Liverpool winger Luis Diaz
More than 120 Colombian soldiers backed by police searched Sunday for the father of Liverpool winger Luis Diaz, kidnapped with his wife, who has since been rescued. AFP

Colombian national soccer team striker Luis Díaz's father, Luis Manuel Díaz, has been kidnapped by the guerrilla group, National Liberation Army, the government revealed Thursday.

The National Liberation Army, also known as ELN, kidnapped the Liverpool club player's father over the weekend.

The government's peace delegation shared that it was "officially aware" of the fact the kidnapping had been done by a unit of ELN, and was negotiating with the insurgency group, AP News reported.

Otty Patiño, who was leading the peace delegation, said the government demanded ELN release Luis Manuel Díaz, while adding the group was "entirely responsible for securing his life and integrity."

The authorities haven't revealed if the group has made any demands for Luis Manuel Diaz's release.

The Colombian footballer's parents were kidnapped from a gas station in Barrancas, which is a small town in the Department of La Guajira.

However, Díaz's mother, Cilenis Marulanda was saved from the armed men within a couple of hours by the police by blocking the town with 40,000 people.

The police have announced a $48,000 reward for anyone who shared information about Diaz's father.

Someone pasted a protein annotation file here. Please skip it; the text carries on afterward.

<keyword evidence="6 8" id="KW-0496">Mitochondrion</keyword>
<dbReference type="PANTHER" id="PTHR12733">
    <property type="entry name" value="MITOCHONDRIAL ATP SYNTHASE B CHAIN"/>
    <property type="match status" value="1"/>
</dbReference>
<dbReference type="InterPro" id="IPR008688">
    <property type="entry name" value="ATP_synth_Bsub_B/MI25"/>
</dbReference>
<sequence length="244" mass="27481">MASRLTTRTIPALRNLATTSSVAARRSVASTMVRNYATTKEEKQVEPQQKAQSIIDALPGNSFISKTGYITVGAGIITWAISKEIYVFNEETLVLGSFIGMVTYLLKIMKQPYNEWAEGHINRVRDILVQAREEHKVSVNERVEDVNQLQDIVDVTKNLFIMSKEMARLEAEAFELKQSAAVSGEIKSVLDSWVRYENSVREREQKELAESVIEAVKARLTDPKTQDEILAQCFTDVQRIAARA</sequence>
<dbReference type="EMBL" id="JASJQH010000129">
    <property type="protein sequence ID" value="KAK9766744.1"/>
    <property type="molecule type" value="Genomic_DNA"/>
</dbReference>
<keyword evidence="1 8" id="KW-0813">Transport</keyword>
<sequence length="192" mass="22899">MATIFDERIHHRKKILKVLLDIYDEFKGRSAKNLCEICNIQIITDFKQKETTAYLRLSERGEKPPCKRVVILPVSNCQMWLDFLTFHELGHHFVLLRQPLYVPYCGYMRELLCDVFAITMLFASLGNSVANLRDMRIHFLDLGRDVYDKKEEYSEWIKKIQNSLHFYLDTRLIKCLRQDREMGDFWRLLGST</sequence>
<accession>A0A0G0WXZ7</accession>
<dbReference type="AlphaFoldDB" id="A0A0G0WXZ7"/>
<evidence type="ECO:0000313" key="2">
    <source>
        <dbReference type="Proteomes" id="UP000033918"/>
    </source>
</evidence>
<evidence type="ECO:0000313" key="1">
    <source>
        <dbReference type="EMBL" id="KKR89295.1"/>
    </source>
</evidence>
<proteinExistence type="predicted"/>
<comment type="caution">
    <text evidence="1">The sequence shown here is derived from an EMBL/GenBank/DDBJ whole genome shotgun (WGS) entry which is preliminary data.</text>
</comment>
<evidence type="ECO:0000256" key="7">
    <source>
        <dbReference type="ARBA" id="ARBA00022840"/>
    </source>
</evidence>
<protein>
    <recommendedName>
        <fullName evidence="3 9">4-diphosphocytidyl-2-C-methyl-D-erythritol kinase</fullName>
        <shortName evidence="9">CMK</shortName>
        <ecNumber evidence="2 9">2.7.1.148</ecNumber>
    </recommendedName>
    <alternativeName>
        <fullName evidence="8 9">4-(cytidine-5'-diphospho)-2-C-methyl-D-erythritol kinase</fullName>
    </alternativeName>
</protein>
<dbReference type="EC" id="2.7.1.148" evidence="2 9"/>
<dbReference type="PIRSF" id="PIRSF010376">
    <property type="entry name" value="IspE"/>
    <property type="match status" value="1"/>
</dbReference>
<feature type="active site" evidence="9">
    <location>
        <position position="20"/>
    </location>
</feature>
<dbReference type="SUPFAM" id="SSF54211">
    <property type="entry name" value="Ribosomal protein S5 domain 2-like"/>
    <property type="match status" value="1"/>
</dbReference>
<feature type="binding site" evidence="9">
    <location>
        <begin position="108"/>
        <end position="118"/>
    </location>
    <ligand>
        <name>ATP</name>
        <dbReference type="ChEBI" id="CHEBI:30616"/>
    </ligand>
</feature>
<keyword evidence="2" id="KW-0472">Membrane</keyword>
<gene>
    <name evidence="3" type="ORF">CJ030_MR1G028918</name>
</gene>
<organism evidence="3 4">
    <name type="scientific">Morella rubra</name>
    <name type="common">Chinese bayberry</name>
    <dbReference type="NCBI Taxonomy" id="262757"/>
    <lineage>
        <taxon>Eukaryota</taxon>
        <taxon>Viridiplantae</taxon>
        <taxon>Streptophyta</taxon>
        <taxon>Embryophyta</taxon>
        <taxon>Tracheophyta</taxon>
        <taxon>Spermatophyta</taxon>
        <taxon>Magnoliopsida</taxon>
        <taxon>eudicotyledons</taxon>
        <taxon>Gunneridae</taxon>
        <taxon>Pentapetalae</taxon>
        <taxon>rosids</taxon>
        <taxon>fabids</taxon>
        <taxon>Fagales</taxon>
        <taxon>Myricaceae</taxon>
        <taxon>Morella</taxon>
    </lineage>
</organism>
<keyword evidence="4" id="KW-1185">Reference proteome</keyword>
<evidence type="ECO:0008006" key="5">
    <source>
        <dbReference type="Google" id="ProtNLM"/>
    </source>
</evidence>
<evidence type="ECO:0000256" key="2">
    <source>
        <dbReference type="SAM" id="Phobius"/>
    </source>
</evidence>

Díaz was a 26-year-old footballer who played for Liverpool in the English Premier League, apart from the Colombian national team. He became a part of the English Premier League by signing a deal worth $67 million.

Díaz didn't appear for Liverpool's match against Nottingham Forest on Sunday, and his fellow players expressed their solidarity by holding his jersey on the pitch.

Colombia has been dealing with kidnapping issues for several decades now. Many high-profile kidnappings took place in the 1980s and 1990s by various insurgent groups including ELN, the Revolutionary Armed Forces of Colombia, and other criminal groups.

Aside from Colombian citizens, these groups also kidnap government officials and foreigners for money, political influence, and to capture territories.

The kidnappings may have reduced, compared to the 80s and 90s era, but it has not stopped completely. In the early 2000s, the kidnapping rate was 3.4 cases per 100,000 people. It dropped to 0.6 cases per 100,000 people in 2018, as per Knoema.

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